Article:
Poster Presentation International Conference on River Connectivity (Fish Passage 2018)

A novel mechanical test to better understand the impact of repeated invasive parasite infection (Anguillicoloides crassus) on the critically endangered European eel (Anguilla anguilla) (#218)

Helen A.L. Currie 1 , Frances M. Davis 1 , Nicholas Flores Martin 1 , Gerardo Espindola Garcia 1 , Paul S. Kemp 1
  1. University of Southampton, Southampton, HAMPSHIRE, United Kingdom

European eel (Anguilla anguilla, L.) populations have drastically declined over the last 40 years.  Arguably, the artificial introduction of invasive parasite, Anguillicoloides crassus, now widespread across Europe, may be one of the most detrimental contributing factors to rapid reductions in numbers.  This swimbladder residing nematode causes structural and inflammatory pathological damage within a naïve organism, with immune responses inducing physical changes which include a reduced swimbladder volume and thickened biotissue wall.   Capable of reinfection across a range of life stages and with a relatively short lifecycle in comparison to its host, absence of nematodes does not necessarily provide insight into epidemiological life history. 

Previous studies have utilised gross pathology indices to evaluate impacts of the parasite on eel swimbladder degeneration.  These studies however have their limitations due to degrees of subjectivity, and high reliance on information taken from measurements of infection at a single point in time, rather than assessing an entire infection history.  Literature alludes to mechanical and structural damage, however other than one study to date, mechanical properties of the damaged swimbladder wall have yet to be directly characterised.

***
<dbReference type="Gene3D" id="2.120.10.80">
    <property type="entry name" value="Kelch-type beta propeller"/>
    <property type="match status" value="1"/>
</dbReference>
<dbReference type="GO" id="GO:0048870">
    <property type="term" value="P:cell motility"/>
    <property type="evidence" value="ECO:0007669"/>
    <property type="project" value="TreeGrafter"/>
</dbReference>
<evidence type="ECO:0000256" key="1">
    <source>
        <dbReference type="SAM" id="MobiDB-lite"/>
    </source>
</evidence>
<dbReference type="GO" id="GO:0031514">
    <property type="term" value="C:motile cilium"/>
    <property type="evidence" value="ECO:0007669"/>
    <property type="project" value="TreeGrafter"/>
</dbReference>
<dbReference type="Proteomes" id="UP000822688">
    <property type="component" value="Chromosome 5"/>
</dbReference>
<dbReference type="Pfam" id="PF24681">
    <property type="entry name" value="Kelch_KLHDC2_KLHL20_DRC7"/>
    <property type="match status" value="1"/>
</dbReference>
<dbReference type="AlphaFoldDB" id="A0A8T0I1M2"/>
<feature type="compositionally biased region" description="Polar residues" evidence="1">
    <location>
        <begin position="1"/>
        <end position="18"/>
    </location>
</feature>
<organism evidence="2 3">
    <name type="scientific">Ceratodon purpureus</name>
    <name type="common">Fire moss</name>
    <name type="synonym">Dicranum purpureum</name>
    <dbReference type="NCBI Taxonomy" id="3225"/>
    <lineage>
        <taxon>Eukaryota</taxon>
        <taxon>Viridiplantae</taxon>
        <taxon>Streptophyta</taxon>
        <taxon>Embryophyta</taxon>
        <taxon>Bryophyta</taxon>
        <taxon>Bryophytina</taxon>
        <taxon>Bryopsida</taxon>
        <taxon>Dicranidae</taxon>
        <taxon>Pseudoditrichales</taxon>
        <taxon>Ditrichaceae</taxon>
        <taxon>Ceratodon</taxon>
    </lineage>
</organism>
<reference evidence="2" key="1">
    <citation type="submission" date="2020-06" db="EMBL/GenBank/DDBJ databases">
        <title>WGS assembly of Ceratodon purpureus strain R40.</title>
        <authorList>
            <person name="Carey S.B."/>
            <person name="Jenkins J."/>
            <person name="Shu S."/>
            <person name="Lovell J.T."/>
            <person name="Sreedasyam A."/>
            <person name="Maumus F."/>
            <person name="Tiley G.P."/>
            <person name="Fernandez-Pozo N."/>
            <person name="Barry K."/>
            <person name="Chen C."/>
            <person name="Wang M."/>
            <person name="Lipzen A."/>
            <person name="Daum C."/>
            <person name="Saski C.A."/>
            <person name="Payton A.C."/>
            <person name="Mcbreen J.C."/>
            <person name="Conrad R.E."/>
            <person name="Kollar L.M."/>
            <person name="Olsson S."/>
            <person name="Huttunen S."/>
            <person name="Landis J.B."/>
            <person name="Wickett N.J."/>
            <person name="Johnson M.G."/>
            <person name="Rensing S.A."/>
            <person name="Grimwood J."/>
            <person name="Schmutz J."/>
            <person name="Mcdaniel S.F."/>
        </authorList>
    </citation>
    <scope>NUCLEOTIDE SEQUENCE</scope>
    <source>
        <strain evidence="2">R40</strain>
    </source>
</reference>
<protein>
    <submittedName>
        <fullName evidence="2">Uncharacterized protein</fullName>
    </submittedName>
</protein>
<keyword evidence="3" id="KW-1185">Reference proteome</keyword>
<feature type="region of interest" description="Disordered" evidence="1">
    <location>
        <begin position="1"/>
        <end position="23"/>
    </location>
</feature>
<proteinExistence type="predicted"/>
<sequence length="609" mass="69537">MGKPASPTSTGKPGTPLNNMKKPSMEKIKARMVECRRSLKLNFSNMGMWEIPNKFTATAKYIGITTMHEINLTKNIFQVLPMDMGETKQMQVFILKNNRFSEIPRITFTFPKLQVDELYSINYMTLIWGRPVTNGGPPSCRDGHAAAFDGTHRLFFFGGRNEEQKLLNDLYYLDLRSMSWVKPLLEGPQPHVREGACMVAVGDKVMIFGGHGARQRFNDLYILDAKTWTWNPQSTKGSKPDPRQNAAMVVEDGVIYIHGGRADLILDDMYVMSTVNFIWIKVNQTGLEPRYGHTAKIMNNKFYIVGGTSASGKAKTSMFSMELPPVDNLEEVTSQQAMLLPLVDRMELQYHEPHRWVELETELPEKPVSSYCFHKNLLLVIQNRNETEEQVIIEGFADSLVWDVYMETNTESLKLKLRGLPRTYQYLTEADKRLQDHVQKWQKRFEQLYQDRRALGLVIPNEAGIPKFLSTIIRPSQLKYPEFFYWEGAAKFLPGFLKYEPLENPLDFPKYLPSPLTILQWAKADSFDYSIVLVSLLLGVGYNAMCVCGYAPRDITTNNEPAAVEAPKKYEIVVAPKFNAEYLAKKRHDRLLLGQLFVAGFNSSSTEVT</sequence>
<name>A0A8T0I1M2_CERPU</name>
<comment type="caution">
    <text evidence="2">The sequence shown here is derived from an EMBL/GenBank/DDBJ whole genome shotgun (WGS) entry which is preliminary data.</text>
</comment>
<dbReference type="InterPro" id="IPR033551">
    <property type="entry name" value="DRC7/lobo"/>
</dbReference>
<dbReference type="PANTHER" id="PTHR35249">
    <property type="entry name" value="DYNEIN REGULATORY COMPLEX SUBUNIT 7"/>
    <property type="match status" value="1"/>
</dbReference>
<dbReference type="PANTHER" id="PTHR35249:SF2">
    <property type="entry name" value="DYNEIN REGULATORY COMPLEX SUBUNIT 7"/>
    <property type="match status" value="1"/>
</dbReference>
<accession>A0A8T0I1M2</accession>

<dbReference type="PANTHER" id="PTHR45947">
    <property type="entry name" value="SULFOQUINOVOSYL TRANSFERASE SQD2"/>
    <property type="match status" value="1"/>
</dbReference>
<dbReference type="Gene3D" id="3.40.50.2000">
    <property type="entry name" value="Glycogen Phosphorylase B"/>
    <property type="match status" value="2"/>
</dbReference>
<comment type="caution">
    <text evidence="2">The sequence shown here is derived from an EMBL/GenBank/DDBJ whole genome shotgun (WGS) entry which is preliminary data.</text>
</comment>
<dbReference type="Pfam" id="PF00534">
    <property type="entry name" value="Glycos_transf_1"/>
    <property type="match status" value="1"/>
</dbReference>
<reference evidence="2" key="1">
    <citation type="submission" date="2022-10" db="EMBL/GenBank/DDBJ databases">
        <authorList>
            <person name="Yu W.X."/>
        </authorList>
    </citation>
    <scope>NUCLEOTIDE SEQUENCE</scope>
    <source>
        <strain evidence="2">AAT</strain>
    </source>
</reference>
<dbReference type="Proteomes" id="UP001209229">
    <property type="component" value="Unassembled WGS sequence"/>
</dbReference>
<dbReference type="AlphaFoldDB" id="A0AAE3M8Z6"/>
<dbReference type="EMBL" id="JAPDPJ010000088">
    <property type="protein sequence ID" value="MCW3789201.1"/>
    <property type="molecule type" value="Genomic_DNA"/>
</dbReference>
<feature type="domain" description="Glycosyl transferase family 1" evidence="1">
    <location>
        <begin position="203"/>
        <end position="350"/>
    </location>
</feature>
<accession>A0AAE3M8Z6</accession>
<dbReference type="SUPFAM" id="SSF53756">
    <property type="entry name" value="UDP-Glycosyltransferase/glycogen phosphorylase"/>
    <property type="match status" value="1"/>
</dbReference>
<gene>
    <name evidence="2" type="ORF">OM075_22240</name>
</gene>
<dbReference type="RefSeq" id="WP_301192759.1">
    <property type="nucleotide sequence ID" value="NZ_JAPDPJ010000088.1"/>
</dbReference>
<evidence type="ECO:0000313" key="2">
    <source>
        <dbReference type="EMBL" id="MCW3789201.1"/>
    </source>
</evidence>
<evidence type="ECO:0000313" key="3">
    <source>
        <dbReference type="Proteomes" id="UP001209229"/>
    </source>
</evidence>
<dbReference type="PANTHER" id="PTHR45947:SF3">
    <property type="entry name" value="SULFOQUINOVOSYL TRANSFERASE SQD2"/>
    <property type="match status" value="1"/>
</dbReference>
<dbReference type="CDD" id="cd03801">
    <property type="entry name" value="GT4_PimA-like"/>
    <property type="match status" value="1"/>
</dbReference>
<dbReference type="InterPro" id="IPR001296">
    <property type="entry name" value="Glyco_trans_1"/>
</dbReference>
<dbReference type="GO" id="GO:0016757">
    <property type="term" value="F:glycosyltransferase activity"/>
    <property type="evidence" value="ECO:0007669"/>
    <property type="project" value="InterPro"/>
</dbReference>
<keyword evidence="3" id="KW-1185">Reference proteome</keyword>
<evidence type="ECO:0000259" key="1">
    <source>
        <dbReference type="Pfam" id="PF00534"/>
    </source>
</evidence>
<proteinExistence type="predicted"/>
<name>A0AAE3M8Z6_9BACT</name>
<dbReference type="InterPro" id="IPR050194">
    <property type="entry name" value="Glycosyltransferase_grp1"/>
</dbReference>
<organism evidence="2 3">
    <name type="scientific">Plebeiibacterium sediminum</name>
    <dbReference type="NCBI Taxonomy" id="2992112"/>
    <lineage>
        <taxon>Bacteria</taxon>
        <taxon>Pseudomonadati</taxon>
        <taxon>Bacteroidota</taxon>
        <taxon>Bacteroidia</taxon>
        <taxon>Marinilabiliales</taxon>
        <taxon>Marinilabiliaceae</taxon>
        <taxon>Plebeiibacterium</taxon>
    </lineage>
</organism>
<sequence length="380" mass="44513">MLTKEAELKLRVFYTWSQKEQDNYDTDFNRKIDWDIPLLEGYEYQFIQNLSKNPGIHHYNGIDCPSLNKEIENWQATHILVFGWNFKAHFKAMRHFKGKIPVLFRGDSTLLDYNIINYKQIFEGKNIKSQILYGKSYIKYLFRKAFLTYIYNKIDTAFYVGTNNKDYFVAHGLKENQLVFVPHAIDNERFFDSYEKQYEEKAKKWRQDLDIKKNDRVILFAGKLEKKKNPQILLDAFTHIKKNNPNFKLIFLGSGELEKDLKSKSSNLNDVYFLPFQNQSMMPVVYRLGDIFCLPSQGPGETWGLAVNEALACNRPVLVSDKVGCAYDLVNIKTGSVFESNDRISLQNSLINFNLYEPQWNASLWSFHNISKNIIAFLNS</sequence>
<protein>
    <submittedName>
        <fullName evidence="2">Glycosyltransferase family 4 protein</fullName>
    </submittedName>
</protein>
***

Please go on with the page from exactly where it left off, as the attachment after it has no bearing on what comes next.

This study uses a simple novel interdisciplinary approach to mechanically test European eel swimbladder biomaterial, conducted utilising specialist tensile strength machinery.  Use of thickness and strength measurements are arguably a more robust and direct characterisation of the repeated infection history of an individual. 

Better understanding degenerative impacts on the swimbladder and subsequent completion of reproductive migrations is essential to prevent further reduction in species recruitment and escapement.  Furthermore provisioning of such information could assist in the implementation of better mitigation and monitoring strategies.